Institute of Archaeology



Becoming Muslim: Cultural Change, Everyday Life and State Formation in early Islamic North Africa (600-1000)

The Muslim conquests of North Africa in the 7th century transformed the everyday lives of communities– between 800-1000, the region experienced an economic ‘Golden Age’, visible in the growth of urban populations, intensified exchange across a vast trading system and the introduction of new agricultural practices and technologies. New social-religious norms underpinned the development of a distinctly ‘Islamic cultural package’ marked by the spread of new aesthetics, public and private architecture and Muslim dietary practices.

Despite significant recent advances, much of our knowledge continues to reflect the experience of rulers and elites, rather than the bulk of the population. Our understanding of the timing and process of these innovations is hampered by a reliance on later literary sources, monumental architecture and the high arts, the absence of high-resolution archaeological data and an incomplete understanding of what these changes meant for the
people living on the ground.

Through new excavations and scientific analysis using state-of the-art methods, legacy datasets and written sources, this project will explore the underlying reasons for the spread of Islamic way of life in North Africa between ca. 600-1000 CE. In so doing, this project aims to make a paradigmatic shift in scholarly understanding of the impact of Muslim rule by focusing on local populations, their houses and their everyday practices. It will take a comparative approach and study long-term changes in housing, agriculture, diet and technology in three key regions:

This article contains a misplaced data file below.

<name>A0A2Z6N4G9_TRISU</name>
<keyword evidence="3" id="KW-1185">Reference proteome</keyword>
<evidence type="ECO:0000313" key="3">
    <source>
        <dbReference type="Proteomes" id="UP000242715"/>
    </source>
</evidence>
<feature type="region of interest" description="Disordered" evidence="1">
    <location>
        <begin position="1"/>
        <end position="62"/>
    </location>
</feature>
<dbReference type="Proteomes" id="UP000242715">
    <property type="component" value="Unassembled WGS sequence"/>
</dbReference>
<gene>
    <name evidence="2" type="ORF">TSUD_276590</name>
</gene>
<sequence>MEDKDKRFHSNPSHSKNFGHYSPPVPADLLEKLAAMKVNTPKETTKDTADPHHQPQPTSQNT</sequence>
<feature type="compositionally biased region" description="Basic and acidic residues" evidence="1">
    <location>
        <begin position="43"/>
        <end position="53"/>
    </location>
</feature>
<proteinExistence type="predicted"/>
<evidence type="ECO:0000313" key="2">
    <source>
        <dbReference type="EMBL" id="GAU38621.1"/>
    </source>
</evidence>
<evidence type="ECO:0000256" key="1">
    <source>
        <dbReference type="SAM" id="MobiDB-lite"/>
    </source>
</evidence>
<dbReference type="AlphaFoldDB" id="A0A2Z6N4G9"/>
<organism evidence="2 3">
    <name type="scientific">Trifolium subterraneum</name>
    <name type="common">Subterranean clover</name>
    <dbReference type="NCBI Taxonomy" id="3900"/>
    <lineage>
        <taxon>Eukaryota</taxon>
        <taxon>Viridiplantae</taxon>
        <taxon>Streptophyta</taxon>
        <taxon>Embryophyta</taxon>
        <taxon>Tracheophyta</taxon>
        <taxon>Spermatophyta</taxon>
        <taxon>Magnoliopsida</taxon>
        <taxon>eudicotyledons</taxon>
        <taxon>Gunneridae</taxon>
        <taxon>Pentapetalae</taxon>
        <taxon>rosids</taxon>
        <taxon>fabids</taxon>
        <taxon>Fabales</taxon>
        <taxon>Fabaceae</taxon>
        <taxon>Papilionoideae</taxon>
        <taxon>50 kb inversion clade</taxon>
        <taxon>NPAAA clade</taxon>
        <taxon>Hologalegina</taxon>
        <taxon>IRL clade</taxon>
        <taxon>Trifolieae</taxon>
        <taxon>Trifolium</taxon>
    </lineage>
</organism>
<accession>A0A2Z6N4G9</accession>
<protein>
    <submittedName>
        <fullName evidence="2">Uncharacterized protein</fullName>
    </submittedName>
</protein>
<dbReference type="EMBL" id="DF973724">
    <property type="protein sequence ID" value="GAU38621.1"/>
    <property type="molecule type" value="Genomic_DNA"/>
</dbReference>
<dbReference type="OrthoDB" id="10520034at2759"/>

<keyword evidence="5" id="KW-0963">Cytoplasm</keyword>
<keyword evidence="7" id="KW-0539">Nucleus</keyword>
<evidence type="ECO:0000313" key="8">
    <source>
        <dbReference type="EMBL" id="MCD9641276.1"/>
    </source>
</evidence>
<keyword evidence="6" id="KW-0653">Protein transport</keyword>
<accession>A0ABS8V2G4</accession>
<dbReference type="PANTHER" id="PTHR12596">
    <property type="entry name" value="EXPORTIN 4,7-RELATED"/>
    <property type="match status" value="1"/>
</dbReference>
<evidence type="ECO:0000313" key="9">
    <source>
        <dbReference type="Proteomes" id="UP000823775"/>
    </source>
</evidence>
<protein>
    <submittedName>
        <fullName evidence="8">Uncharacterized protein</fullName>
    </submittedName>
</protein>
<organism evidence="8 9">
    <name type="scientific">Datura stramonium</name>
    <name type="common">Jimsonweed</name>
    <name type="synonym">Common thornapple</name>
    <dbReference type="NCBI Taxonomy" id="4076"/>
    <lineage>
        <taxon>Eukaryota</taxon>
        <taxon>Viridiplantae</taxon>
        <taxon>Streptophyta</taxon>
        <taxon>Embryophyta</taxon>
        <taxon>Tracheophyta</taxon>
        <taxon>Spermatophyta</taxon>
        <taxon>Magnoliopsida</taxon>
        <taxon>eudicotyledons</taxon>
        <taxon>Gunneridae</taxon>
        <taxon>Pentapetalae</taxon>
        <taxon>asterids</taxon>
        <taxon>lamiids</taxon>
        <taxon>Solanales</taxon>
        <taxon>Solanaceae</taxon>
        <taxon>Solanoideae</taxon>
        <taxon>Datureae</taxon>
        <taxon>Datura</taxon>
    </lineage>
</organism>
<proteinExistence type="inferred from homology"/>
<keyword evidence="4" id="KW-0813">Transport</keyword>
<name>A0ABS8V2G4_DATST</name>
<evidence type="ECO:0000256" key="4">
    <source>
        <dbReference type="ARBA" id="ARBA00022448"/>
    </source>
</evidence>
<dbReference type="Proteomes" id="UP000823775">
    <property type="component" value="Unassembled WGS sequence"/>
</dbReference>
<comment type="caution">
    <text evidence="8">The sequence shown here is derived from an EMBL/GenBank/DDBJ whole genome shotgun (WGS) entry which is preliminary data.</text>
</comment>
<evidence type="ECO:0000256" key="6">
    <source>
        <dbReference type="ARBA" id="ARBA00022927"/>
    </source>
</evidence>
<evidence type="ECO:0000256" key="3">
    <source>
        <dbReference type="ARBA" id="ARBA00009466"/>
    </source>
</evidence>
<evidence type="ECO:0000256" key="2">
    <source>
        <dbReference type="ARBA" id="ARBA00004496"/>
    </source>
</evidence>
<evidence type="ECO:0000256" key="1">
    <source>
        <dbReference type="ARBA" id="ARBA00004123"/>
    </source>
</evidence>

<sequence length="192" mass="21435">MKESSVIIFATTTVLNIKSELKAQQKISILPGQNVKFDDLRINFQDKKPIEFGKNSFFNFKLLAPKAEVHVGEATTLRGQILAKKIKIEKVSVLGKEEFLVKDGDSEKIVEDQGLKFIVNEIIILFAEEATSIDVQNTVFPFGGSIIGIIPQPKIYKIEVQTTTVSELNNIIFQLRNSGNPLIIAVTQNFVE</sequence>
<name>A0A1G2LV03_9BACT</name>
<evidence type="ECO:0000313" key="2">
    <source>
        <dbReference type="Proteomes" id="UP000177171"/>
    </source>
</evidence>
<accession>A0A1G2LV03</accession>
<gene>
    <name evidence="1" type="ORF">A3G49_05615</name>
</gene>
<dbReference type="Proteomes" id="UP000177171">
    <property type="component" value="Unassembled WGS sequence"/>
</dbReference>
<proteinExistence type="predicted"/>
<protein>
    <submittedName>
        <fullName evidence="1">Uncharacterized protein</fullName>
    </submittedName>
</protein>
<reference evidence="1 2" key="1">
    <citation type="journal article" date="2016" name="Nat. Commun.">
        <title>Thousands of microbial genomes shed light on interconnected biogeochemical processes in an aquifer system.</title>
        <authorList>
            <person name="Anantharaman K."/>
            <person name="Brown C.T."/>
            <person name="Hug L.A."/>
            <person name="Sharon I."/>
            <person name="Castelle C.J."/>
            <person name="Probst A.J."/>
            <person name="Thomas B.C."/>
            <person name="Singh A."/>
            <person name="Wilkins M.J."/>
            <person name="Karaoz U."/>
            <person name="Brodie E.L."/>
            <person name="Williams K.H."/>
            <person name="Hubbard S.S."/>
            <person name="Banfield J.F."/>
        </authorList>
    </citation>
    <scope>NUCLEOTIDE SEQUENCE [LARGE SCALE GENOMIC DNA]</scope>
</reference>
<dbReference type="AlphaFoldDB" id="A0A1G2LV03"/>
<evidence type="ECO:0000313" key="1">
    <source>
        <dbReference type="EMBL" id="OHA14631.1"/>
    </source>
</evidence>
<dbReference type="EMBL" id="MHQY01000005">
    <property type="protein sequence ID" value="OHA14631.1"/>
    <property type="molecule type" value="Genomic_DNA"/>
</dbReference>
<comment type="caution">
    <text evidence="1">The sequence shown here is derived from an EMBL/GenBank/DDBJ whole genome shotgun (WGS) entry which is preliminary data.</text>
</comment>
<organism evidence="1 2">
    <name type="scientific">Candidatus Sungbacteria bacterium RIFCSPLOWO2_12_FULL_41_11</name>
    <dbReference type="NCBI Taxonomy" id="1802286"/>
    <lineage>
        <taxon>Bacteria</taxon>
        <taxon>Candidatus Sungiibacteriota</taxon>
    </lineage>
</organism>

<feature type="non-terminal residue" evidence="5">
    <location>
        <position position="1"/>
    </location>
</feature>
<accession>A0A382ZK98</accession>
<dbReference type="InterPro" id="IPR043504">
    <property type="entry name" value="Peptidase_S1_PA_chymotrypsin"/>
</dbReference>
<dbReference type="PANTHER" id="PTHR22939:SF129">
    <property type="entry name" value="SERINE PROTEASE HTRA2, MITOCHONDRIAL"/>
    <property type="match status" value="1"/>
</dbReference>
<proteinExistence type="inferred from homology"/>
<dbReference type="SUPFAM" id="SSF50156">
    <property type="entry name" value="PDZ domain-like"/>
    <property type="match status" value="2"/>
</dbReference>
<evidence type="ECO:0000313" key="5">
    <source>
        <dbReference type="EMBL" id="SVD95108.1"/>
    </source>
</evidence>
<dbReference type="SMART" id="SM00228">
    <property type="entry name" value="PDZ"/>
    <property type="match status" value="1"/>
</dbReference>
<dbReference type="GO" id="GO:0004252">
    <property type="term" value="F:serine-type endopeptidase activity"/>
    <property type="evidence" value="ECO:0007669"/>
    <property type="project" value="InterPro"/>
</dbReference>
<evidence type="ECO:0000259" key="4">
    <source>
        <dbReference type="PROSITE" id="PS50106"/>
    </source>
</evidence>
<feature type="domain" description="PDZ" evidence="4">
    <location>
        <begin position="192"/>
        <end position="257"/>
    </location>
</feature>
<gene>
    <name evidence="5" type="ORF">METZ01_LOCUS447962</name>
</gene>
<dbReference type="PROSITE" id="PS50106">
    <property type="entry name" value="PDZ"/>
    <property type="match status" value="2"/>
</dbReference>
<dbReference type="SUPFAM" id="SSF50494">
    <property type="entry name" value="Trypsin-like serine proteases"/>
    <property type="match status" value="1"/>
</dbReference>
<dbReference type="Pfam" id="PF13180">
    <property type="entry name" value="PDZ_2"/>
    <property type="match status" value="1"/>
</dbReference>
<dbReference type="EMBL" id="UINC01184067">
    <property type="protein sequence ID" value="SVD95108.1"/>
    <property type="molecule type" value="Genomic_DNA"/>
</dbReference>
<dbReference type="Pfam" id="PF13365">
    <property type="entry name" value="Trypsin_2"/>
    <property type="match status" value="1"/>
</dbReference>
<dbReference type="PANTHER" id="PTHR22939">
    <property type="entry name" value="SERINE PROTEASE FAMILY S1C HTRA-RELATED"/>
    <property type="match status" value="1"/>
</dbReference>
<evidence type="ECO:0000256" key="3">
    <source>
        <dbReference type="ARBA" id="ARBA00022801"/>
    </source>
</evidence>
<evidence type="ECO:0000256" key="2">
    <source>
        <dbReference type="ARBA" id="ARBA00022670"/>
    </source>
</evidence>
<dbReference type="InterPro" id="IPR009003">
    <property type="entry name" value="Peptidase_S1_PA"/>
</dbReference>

1. the central Medjerda valley in Tunisia, the famed granary of Roman and Islamic Africa;
  2. the fertile Sebou Basin in Morocco, at the centre of the Idrisid state;
  3. the Saharan oasis belt of the Wadi Draa in Morocco, on the margins of settled life.

EVERYDAYISLAM will be a major step forward in our understanding of the lived experience of local populations under Muslim rule in North Africa. 

Related outputs

  • Fenwick, C. (2020a), Early Islamic North Africa: A New Perspective. London.
  • Fenwick, C. (2020b), ‘The Umayyads and North Africa: Imperial Rule and Frontier Society’, in A. Marsham (ed.), The Umayyad World. London.
  • Anderson, G., Fenwick, C. and Rosser-Owen, M. (eds.) (2017). The Aghlabids and Their Neighbors: Art and Material Culture in Ninth-century North Africa. Leiden.
  • Fenwick, C. (2013), ‘From Africa to Ifrīqiya: Settlement and Society in Early Medieval North Africa (650–800)’, Al-Masāq 25: 9-33.